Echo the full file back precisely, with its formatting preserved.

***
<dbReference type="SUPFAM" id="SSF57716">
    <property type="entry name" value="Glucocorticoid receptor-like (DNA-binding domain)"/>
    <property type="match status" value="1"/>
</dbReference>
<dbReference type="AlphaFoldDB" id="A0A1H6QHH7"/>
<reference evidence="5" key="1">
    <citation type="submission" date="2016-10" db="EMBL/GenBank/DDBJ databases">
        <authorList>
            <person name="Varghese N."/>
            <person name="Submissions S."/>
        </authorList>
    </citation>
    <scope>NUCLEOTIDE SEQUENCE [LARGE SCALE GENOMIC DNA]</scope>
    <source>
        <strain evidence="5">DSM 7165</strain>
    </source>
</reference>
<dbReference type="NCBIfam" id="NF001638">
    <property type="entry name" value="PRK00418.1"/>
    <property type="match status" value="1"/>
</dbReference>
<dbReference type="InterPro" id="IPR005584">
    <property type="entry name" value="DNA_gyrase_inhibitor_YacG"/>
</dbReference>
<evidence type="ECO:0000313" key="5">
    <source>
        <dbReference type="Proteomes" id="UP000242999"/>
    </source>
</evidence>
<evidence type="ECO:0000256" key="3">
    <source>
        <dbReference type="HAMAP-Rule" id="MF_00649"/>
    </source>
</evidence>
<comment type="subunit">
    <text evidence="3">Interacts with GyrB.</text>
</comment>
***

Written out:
<dbReference type="SUPFAM" id="SSF57716">
    <property type="entry name" value="Glucocorticoid receptor-like (DNA-binding domain)"/>
    <property type="match status" value="1"/>
</dbReference>
<dbReference type="AlphaFoldDB" id="A0A1H6QHH7"/>
<reference evidence="5" key="1">
    <citation type="submission" date="2016-10" db="EMBL/GenBank/DDBJ databases">
        <authorList>
            <person name="Varghese N."/>
            <person name="Submissions S."/>
        </authorList>
    </citation>
    <scope>NUCLEOTIDE SEQUENCE [LARGE SCALE GENOMIC DNA]</scope>
    <source>
        <strain evidence="5">DSM 7165</strain>
    </source>
</reference>
<dbReference type="NCBIfam" id="NF001638">
    <property type="entry name" value="PRK00418.1"/>
    <property type="match status" value="1"/>
</dbReference>
<dbReference type="InterPro" id="IPR005584">
    <property type="entry name" value="DNA_gyrase_inhibitor_YacG"/>
</dbReference>
<evidence type="ECO:0000313" key="5">
    <source>
        <dbReference type="Proteomes" id="UP000242999"/>
    </source>
</evidence>
<evidence type="ECO:0000256" key="3">
    <source>
        <dbReference type="HAMAP-Rule" id="MF_00649"/>
    </source>
</evidence>
<comment type="subunit">
    <text evidence="3">Interacts with GyrB.</text>
</comment>